What Was Once A Nation: John Derbyshire On Derek Turner’s Sea Changes
John Derbyshire, August 1, 2012
Englishman Derek Turner is the editor of Quarterly Review, a transatlantic paleocon magazine with excellent articles on culture, history, and politics, and some contributor overlap with U.S. outlets like Chronicles, Taki’s Magazine, and, yes, VDARE.com.
Sea Changes is Derek’s first book. It is a work of fiction—a novel, written as a straightforward narrative in the third person. Its claim on the attention of VDARE.com readers is that it is a story about illegal immigration into Britain, and about contemporary attitudes to questions of nation, race, and liberty.
At the center of the story is a young Iraqi man, Ibraham Nassouf, born around 1979. Though drawn sympathetically, and obviously a decent sort, Ibraham is undistinguished and ill-educated, an observant but unreflecting Muslim—an Everyman, a traditional novelist’s lay figure.
At age 12, Ibraham lost his father to one of Saddam’s purges. After two decades of struggling to support his mother and sisters in Iraq, through the 2003 U.S. invasion and the years of turmoil that followed, Ibraham decides to head for England. Having no contacts in that country and no claim on a British visa, he must contrive to get smuggled in, after having first somehow traversed all the intervening countries.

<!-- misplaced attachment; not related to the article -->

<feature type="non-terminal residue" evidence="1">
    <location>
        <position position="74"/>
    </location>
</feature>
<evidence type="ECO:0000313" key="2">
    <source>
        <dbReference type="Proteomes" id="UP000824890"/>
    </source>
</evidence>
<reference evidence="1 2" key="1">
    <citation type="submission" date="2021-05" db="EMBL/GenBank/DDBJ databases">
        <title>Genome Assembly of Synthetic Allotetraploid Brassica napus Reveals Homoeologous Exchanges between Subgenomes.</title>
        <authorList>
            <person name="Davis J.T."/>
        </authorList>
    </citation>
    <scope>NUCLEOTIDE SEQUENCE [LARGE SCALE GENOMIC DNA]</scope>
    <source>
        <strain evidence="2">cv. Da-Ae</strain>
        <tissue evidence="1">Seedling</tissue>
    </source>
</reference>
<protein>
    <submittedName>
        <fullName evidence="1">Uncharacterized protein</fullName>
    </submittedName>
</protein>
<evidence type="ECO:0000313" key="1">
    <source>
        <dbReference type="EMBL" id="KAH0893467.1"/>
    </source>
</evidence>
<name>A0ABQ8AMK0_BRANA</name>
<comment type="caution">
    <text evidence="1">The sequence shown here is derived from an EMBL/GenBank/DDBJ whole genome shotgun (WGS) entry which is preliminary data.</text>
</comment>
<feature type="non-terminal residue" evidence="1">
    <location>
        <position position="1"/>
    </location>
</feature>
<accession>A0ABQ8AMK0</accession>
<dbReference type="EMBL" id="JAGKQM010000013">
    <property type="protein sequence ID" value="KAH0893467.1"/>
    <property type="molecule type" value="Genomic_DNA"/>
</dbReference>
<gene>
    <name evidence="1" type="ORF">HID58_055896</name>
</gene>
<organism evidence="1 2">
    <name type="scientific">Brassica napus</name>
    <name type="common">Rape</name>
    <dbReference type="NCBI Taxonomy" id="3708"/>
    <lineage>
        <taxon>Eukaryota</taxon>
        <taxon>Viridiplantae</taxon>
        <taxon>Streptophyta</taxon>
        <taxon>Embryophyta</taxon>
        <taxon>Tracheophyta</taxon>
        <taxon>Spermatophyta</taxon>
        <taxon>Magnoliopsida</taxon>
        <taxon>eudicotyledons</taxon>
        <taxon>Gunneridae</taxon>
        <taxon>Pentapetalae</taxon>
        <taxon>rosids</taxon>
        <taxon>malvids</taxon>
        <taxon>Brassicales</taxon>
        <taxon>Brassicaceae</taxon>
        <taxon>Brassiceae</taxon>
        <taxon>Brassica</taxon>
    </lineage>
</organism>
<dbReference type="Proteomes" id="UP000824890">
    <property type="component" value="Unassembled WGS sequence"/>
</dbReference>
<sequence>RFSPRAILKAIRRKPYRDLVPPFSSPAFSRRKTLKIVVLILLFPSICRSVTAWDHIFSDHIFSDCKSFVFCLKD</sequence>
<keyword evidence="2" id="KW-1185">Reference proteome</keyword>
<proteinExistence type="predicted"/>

Ibraham’s odyssey across the Middle East and Europe forms a separate narrative thread for the first two-thirds of the novel, alternating with chapters set among English people in England. The two threads meet when Ibraham makes landfall on England’s east coast. The concluding nine chapters of the novel deal with our hero’s reception and settlement.
While Ibraham’s adventures are described with realism and sensitivity, at its heart Sea Changes is a commentary on the ethnomasochism and corroded sense of national identity in today’s England—and, by extension, in the West at large.
Most of the people we meet in the book are metropolitan media types, vain and shallow, their heads filled with the vapid cant of multiculturalism. They are contrasted with the very un-metropolitan Dan Gowt, a countryman of old English stock, farming on the east coast near Ibrahim’s eventual landfall.